Signaling that possibly only one man has been standing in the way of Uber drivers being able to receive tips from passengers as they can with ride-hailing rival Lyft, the company announced Tuesday that tips for Uber drivers will now be possible in the app starting immediately in three cities, and in all US cities by the end of July. As CNBC reports, the announcement comes just a week after CEO Travis Kalanick went on leave, and it addresses a main complaint that drivers have had with Uber for years while Kalanick has held firm to his "principled" stance that Uber should remain tip-free.
You can read Uber's full email to drivers here, laying out a 180-day plan to make "meaningful changes & improvements" to drivers' experiences. In addition to the tipping option, the company is decreasing the cancellation window for passengers from five minutes to two minutes, addressing another longtime complaint of drivers.
From the email:
Tipping is available in Seattle, Minneapolis and Houston as of today. We're starting with only 3 cities so we can create the best tipping experience for you and your riders. We'll be adding more cities over the next few weeks, and will make tips available to all U.S. drivers, by the end of July 2017. Of course, Uber service fees are never deducted from your tips.
It remains to be seen where in the interface the tipping option will appear, especially once it's nationwide. As users may have noticed, the previously mandatory-seeming rating screen, for riders rating drivers, is now optional and pushed to the bottom of the screen when you open the app for your next ride.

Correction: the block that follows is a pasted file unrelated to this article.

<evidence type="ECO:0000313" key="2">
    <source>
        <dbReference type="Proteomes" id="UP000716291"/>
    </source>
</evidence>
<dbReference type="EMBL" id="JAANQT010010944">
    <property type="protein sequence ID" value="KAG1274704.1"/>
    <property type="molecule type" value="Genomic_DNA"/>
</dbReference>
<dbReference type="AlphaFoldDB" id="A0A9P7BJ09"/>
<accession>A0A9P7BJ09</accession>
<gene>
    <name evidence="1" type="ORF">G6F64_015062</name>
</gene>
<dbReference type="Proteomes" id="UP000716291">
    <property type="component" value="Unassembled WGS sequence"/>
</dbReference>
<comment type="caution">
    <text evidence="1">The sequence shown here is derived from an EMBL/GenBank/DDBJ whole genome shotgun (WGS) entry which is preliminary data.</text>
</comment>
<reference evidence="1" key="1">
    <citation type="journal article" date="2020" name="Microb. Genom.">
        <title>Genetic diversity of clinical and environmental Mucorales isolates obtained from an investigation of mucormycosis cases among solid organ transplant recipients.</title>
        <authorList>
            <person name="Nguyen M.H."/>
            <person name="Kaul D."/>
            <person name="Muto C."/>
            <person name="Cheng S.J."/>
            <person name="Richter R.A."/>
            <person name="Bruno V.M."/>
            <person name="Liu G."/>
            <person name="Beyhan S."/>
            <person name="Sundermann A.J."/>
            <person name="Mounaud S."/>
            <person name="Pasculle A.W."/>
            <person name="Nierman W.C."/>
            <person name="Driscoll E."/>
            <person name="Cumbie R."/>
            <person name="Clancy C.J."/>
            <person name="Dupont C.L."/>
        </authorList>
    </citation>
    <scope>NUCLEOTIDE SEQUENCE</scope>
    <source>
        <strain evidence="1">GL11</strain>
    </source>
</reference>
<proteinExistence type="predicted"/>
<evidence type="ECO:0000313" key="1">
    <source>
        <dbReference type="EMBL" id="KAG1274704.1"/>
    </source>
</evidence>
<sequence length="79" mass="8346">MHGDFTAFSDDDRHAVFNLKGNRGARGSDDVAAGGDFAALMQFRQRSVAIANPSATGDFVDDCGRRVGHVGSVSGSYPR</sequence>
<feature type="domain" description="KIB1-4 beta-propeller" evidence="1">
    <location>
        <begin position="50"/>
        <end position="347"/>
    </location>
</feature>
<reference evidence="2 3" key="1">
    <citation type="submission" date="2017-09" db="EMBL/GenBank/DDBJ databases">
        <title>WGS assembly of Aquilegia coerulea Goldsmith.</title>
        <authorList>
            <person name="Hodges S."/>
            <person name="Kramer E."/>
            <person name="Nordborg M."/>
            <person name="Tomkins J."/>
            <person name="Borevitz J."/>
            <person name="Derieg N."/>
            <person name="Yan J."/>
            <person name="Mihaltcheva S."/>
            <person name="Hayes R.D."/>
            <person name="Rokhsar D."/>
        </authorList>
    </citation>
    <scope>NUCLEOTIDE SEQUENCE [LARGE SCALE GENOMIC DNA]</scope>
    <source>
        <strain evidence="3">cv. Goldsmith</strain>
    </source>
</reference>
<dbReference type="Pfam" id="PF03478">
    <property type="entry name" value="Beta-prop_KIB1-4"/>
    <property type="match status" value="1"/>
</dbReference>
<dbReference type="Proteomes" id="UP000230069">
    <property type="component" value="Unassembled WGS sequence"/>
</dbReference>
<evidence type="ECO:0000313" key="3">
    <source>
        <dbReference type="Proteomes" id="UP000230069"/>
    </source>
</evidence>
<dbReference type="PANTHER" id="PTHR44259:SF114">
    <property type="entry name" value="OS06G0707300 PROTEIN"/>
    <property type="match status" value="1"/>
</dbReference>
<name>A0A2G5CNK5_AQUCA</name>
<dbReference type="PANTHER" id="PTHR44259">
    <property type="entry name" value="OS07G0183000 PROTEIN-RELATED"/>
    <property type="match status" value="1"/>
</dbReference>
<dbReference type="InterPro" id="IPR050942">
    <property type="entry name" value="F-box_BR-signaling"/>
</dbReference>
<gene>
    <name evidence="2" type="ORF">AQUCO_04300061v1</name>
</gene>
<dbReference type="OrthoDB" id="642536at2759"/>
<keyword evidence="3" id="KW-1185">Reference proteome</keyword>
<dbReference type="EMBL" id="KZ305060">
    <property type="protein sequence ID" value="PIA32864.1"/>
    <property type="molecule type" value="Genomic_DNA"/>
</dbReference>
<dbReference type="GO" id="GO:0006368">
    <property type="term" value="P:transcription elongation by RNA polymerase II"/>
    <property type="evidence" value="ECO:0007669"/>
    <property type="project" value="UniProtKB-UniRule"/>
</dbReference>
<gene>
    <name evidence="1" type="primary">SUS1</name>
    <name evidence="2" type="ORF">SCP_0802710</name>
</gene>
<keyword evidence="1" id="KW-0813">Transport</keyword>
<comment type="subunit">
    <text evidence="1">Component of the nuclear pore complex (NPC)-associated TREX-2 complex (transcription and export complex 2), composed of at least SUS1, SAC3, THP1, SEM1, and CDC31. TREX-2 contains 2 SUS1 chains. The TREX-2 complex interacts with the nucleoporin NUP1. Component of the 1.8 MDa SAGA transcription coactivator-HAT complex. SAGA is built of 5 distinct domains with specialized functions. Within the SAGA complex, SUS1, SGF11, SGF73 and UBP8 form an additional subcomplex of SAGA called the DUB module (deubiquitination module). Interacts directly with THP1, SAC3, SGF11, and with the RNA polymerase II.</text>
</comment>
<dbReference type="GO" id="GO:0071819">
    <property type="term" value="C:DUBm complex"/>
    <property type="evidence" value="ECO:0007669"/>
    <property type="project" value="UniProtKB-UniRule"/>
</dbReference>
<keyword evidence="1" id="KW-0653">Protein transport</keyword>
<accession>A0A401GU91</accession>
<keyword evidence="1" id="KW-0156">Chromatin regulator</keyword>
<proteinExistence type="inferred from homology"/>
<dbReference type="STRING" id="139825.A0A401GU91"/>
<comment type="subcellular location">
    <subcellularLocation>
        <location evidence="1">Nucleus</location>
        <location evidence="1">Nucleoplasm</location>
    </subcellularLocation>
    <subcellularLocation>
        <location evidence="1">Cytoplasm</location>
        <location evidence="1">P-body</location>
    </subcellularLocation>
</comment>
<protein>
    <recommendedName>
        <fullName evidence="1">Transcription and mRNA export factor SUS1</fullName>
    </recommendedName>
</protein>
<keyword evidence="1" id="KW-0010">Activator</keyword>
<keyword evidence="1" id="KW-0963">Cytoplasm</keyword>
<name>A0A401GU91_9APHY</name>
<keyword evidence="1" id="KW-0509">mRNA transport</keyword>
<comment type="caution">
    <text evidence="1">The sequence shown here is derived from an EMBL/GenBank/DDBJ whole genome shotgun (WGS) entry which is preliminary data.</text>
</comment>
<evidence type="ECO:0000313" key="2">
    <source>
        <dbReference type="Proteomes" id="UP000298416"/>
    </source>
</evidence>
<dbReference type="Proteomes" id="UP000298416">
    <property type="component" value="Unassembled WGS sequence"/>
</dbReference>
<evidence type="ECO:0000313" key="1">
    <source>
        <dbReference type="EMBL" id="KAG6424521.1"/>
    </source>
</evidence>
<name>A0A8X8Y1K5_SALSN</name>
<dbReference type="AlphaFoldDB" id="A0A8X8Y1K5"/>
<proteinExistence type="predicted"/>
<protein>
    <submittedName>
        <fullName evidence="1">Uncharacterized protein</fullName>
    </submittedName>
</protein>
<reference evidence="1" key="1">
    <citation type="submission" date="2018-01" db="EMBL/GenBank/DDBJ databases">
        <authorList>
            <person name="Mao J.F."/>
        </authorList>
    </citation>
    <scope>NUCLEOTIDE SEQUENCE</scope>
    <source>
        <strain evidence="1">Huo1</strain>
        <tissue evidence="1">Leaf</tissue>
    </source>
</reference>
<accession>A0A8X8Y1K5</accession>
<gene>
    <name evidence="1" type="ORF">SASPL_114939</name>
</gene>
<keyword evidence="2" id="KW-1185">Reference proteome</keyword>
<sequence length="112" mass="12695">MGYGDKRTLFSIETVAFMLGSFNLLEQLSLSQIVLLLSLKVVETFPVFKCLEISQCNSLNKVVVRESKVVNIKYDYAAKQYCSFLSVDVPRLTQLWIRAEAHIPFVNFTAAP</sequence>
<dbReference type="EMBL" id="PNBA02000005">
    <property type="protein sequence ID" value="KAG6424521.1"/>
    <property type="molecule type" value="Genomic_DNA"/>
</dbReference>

As Gizmodo notes, the "seamless," no-cash, non-tipping structure of Uber was an early selling point of the service, and through last year the company continued to insist, "Tipping is not included, nor is it expected or required. In fact riders tell us that one of the things they like most about Uber is that it’s hassle-free. And that’s how we intend to keep it."
But clearly the pressure to improve the driver experience has grown more intense as the company has faced a steady six months of terrible press, and today's changes are only the beginning according to Head of US Operations Rachel Holt, and Head of Driver Experience Aaron Schildkrout. "Look out for the next round of improvements in July," they write. "We know there's a long road ahead, but we won't stop until we get there."
The Independent Drivers Guild, an ridehail-drivers' group affiliated with the Machinists Union in New York, issued a reaction statement saying, "Today’s tipping announcement is an important win for drivers and proves that thousands of drivers coming together with one voice can make big changes. Cuts to driver pay across the ride-hail industry have made tipping income more important than ever. We were proud to lead the way on this fight on behalf of drivers in New York City and across the nation."
The public reaction will likely be mixed, as it has been on Twitter, with consumers divided between wanting to pay drivers well and wanting the Uber model to remain the same. It was implied early on in the evolution of Uber that tips were "included" in the fares we paid, but UberX came along and rides became increasingly cheap, it became increasingly obvious that the company wasn't paying drivers a particularly high wage leading to a discussion over a year ago about whether riders ought to begin using cash tips, so long as the company refused to permit tipping within the app.
Some examples so far:
It's ridiculous -- obnoxious, really -- how long Uber held out against facilitating tips for its drivers https://t.co/DImpVlHCKD— Dave Jamieson (@jamieson) June 20, 2017
Uber will soon have tips and I couldn't be any happier 😂— Jesús (@BrunoFonseca001) June 20, 2017
@Uber u finally take tips ! Heck yea finally ! This is so exciting ! 👍🏻— Danielle Colontonio (@Rackorama) June 20, 2017
As CNBC noted over the weekend, Uber's ongoing relations with its drivers is one of a half dozen legal threats the company faces as it moves forward with the question of whether the company can legally continue to classify drivers as contractors, rather than employees, unsettled law, despite a legal victory for Uber in California last year.